DALLAS- The World’s leading low-cost carrier, Southwest Airlines (WN), took precautionary measures by removing fake spare parts from a jet engine on one of its Boeing 737 aircraft after being alerted by its suppliers.
This move marks the first instance of a major airline publicly acknowledging the use of such parts in a commercial aircraft.
Southwest Tracks Down Fake Engine Parts
The carrier was informed by its suppliers, who had not initially identified the components as suspect, that there were questionable parts in an engine installed on a Boeing 737 NG.
Specifically, these components were a pair of low-pressure turbine blades sourced from AOG Technics. As a precautionary measure, Southwest Airlines decided to replace these components.
It’s worth noting that European aviation regulators had previously determined that AOG Technics supplied parts for the repair of CFM56 engines, which are among the world’s most widely used turbines, with falsified documentation, as reported by Bloomberg News last week.
US Pilots Fake Medical Records
According to a report from The Washington Post, the Federal Aviation Administration (FAA) has undertaken an investigation concerning nearly 5,000 pilots suspected of manipulating their medical records.
The investigation revealed that around 4,800 pilots, all of whom are military veterans, are allegedly involved in concealing their receipt of benefits for mental health disorders and other serious conditions, which could potentially render them unfit for flight.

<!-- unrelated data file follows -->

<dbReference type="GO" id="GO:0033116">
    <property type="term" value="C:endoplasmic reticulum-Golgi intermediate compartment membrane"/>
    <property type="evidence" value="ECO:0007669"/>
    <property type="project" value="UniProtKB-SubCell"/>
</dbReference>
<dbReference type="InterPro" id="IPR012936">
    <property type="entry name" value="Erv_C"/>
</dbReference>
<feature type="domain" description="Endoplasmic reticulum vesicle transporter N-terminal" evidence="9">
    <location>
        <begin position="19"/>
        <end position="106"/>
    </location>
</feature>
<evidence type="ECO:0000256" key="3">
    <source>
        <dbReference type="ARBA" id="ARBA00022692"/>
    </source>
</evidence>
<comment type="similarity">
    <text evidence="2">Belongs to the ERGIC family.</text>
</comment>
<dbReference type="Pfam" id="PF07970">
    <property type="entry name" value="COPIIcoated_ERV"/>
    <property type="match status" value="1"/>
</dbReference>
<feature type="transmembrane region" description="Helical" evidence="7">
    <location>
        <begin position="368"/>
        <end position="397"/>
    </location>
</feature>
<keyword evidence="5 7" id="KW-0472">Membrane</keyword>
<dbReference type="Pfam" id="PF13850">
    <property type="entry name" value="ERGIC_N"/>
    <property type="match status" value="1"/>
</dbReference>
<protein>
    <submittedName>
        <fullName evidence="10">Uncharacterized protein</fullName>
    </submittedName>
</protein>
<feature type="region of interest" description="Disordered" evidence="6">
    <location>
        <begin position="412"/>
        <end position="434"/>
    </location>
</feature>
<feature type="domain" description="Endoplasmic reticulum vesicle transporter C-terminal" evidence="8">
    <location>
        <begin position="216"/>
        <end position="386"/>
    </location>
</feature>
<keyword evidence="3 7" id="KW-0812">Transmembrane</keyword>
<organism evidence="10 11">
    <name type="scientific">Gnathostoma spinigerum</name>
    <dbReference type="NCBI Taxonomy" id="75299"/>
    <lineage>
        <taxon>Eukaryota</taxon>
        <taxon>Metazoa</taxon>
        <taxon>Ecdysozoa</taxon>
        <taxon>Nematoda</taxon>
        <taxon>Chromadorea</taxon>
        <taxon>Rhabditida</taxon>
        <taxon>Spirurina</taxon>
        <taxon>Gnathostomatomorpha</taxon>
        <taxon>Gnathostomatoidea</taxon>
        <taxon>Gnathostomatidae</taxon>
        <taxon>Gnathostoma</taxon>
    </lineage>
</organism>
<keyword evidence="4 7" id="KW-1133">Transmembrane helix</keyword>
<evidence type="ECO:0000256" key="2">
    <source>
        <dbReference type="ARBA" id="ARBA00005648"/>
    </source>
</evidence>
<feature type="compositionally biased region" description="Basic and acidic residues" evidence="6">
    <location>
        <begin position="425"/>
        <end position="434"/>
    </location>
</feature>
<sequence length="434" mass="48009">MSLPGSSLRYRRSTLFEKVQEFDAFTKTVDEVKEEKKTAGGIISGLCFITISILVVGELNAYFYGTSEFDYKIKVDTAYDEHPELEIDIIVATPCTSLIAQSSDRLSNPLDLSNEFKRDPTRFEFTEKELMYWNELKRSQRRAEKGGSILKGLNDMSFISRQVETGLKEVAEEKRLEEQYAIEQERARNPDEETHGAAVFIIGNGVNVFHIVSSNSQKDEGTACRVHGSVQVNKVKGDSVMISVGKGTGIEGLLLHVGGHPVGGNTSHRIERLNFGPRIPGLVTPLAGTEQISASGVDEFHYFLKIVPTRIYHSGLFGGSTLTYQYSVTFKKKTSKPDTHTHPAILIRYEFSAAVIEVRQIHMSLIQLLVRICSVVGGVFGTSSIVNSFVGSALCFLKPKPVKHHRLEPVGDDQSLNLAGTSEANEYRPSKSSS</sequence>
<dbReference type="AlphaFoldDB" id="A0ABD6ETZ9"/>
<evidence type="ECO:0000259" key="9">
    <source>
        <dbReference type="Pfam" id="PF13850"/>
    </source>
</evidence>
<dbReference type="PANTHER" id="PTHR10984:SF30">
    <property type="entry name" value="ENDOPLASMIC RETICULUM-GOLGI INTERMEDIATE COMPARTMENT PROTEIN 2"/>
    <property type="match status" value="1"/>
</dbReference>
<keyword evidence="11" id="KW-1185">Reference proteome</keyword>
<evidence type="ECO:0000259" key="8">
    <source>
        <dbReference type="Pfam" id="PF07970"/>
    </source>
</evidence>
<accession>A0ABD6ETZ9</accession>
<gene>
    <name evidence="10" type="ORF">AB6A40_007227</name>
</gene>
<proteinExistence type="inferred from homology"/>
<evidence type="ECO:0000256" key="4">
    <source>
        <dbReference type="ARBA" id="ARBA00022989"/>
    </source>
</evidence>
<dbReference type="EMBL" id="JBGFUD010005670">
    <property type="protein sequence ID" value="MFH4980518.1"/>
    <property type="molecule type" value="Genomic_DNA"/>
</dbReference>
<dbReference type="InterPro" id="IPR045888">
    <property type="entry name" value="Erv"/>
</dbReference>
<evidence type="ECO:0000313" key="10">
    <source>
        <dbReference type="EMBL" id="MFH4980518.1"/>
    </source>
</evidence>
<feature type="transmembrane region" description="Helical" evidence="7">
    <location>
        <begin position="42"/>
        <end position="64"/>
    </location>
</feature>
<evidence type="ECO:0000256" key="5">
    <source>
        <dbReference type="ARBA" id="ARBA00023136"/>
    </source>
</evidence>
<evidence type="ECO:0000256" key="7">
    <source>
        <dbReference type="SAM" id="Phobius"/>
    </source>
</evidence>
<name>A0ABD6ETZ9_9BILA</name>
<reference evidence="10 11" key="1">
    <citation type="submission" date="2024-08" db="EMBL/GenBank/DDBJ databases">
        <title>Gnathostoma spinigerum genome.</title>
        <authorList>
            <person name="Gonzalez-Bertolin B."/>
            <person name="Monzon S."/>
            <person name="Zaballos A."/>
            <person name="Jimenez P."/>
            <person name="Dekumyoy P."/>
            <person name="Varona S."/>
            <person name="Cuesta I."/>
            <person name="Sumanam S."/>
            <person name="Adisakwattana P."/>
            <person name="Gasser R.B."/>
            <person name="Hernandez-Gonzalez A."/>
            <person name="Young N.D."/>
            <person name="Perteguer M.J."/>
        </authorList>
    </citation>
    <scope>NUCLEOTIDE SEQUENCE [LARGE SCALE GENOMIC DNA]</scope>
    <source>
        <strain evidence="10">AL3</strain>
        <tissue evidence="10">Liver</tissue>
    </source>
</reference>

Legal requirements stipulate that pilots must divulge information about such medical benefits.
The report from The Post further outlines that both medical professionals and former FAA officials have indicated that numerous veterans downplay their ailments when communicating with the agency to ensure their flying privileges remain intact.
However, they tend to amplify these same conditions when dealing with the Department of Veterans Affairs to secure higher disability payments.
The VA inspector general’s office is also engaged in an inquiry concerning many of the 4,800 pilots, aiming to ascertain whether any of them should be referred to the Justice Department for potential charges related to manipulating the benefits system.
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